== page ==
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An Anniversary That Calls for Action

Congress ought to ensure that what happened to Ed Rosenthal one year ago should never happen again.
 
 
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One year ago, on June 4, 2003, something remarkable happened in a California courtroom: A judge who could have sentenced the defendant in front of him to 40 years in federal prison instead heeded the pleas of the jurors who had convicted the man, who said that their own verdict was wrong. The judge let the man walk free, sentenced only to time already served, and a tragic injustice was averted.

Still, Ed Rosenthal -- who was simply obeying the laws of his state and trying to help sick people -- left that courthouse a convicted felon. Congress must make sure that such an injustice never happens again.

Eight states allow seriously ill patients to use medical marijuana legally, and in a matter of days Vermont will become the ninth. These laws have given a measure of comfort to tens of thousands of patients battling cancer, AIDS, multiple sclerosis and other horrific illnesses. But the federal government refuses to accept these laws and continues to wage a bizarre and cruel war on the sick.

Federal agents have stormed into homes and businesses, arresting sick people and their caregivers. In one particularly grotesque raid, Drug Enforcement Administration agents pointed automatic rifles at the head of Suzanne Pfeil, paralyzed from the after -- effects of polio, demanding that she stand -- and when she couldn't, they handcuffed her to her bed.

Congress will soon have an opportunity to stop this madness by passing what is called the Hinchey/Rohrabacher amendment. This measure, to be introduced by a New York Democrat and a conservative California Republican during consideration of the Commerce-Justice-State appropriations bill, would prevent the federal government from interfering with state medical marijuana laws. It would end the DEA's raids on medical marijuana patients and caregivers following state law. It would not prevent the DEA from arresting individuals who are involved in marijuana-related activities unconnected to medical use.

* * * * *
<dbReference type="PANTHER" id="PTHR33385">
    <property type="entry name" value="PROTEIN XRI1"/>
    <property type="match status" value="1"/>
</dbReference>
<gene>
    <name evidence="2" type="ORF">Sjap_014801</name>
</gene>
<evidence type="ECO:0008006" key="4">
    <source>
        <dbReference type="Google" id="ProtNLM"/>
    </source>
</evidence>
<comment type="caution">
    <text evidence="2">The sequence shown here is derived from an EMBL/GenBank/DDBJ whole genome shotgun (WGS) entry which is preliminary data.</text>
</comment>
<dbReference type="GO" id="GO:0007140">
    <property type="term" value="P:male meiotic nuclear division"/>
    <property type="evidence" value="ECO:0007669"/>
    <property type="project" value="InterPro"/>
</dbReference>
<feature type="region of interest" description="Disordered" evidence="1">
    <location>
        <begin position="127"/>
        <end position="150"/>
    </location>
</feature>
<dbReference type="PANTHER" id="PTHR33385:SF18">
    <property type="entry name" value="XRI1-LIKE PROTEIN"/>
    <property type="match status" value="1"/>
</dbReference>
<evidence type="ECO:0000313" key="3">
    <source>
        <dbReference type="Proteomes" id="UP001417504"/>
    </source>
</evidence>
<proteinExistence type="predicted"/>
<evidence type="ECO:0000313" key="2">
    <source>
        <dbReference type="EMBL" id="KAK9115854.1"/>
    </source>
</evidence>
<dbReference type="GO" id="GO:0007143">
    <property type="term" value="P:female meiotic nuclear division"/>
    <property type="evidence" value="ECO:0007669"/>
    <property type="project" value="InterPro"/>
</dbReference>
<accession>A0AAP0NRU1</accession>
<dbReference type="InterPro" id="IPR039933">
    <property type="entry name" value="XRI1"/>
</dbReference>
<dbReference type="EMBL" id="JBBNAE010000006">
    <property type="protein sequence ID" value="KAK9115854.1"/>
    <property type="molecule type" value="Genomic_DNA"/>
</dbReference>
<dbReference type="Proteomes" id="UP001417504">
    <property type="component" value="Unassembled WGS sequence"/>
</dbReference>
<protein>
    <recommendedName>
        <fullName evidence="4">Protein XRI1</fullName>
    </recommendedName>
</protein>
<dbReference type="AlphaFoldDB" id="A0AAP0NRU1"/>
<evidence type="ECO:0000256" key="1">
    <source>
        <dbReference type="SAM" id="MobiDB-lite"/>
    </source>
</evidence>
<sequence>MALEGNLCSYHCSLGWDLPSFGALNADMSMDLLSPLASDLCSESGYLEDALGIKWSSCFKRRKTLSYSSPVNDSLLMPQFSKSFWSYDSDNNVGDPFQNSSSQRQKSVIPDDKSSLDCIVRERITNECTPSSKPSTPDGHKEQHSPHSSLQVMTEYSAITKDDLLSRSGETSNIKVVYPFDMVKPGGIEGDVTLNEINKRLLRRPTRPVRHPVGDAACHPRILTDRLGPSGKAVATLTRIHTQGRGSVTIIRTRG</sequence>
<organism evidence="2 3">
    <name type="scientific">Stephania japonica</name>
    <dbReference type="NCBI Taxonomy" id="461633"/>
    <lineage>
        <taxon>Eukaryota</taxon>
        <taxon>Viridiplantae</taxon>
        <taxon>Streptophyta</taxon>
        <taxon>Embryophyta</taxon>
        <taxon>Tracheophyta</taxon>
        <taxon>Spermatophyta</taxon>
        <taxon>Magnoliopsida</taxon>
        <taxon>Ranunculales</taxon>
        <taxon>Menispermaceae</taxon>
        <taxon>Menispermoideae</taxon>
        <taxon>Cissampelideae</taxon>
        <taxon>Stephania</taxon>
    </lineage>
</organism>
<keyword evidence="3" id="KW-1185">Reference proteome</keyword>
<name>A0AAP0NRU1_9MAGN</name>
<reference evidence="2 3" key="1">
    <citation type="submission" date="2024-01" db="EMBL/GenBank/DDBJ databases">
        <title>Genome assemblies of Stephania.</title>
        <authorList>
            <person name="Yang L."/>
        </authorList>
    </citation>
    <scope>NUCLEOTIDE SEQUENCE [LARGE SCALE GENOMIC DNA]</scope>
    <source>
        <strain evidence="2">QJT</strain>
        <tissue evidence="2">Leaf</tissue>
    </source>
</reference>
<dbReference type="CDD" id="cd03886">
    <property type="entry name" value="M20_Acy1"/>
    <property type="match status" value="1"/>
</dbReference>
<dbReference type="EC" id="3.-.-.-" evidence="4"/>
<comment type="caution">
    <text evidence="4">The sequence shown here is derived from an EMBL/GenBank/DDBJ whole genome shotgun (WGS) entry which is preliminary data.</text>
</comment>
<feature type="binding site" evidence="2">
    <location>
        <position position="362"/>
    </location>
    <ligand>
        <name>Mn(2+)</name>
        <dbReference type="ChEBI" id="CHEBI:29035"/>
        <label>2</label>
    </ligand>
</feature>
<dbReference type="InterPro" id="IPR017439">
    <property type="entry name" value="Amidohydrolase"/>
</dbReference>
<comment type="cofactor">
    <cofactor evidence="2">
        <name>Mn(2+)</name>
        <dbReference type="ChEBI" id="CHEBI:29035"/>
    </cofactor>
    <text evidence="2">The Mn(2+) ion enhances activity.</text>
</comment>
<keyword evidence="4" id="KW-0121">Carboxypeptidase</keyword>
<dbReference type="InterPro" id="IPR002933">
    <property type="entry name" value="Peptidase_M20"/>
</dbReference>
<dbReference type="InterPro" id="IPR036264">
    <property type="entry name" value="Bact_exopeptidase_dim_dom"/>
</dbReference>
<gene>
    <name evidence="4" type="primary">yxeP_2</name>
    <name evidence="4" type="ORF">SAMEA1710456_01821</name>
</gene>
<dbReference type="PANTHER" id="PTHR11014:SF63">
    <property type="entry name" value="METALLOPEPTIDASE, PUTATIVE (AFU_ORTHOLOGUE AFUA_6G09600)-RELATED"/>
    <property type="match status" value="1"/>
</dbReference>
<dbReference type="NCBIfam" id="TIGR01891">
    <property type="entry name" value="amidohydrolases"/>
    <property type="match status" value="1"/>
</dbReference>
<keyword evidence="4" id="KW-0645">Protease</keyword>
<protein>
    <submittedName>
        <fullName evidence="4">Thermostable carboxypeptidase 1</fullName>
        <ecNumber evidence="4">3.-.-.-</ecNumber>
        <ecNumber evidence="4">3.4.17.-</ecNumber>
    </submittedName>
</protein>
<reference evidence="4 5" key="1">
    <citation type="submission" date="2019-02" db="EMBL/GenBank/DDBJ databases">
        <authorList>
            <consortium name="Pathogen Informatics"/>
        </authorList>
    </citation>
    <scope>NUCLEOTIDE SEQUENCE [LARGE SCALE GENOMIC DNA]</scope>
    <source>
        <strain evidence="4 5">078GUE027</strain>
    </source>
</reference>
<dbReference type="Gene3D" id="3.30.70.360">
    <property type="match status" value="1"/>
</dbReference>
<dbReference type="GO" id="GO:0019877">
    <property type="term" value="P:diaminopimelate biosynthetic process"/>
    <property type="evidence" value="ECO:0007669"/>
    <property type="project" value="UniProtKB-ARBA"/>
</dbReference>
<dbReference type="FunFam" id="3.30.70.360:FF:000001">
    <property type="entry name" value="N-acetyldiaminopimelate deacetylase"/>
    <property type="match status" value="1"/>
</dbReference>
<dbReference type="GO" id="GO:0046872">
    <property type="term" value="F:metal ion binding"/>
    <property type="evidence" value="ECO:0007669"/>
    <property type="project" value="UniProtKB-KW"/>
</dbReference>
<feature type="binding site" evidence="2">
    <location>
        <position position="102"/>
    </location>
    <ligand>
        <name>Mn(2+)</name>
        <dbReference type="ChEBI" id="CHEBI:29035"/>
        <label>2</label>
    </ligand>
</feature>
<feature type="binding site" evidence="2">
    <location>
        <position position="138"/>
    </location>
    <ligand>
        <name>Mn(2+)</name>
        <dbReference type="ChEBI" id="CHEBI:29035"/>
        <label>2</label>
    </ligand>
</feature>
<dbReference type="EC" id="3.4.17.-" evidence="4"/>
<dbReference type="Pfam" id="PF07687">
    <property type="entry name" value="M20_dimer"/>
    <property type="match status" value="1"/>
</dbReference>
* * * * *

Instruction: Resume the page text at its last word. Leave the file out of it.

Last year, 152 members of the U.S. House of Representatives voted for this sensible, humane proposal -- an impressive start, but not nearly good enough. It will take 66 more votes for the House to pass this amendment.

Those votes shouldn't be hard to come by, since a huge majority of Americans supports medical marijuana. According to a Time/CNN poll taken in October 2002, 80 percent of the American people "think adults should be able to use marijuana legally for medical purposes." The public understands that it is cruel and pointless to criminalize people battling terrible illnesses for trying to relieve some of their suffering.

Support for protecting medical marijuana patients continues to grow in America's public health community. At its 2003 annual meeting, the 2.6 million member American Nurses Association adopted a resolution supporting medical marijuana, calling for "legislation to remove criminal penalties including arrest and imprisonment for bona fide patients." Other groups taking a similar stand in recent months include the American Academy of HIV Medicine and the Rhode Island Medical Society, as well as the United Methodist Church.

These groups join an impressive list of organizations supporting legal access to medical marijuana for seriously ill patients, including the American Academy of Family Physicians, the American Public Health Association and the New England Journal of Medicine.

The federal government has been consistently hostile to medical marijuana, yet a federally funded study concluded that marijuana is an effective medicine. According to the 1999 National Academy of Sciences' Institute of Medicine's report, Marijuana and Medicine: Assessing the Science Base, "Nausea, appetite loss, pain, and anxiety are all afflictions of wasting, and all can be mitigated by marijuana."

The experts and the public agree: It makes no sense to subject people fighting for their lives to arrest and jail just because they and their doctor find that medical marijuana provides relief when standard medicines fail. It is time for Congress to stop this madness, now.

Steve Fox is director of government relations for the Marijuana Policy Project in Washington, D.C.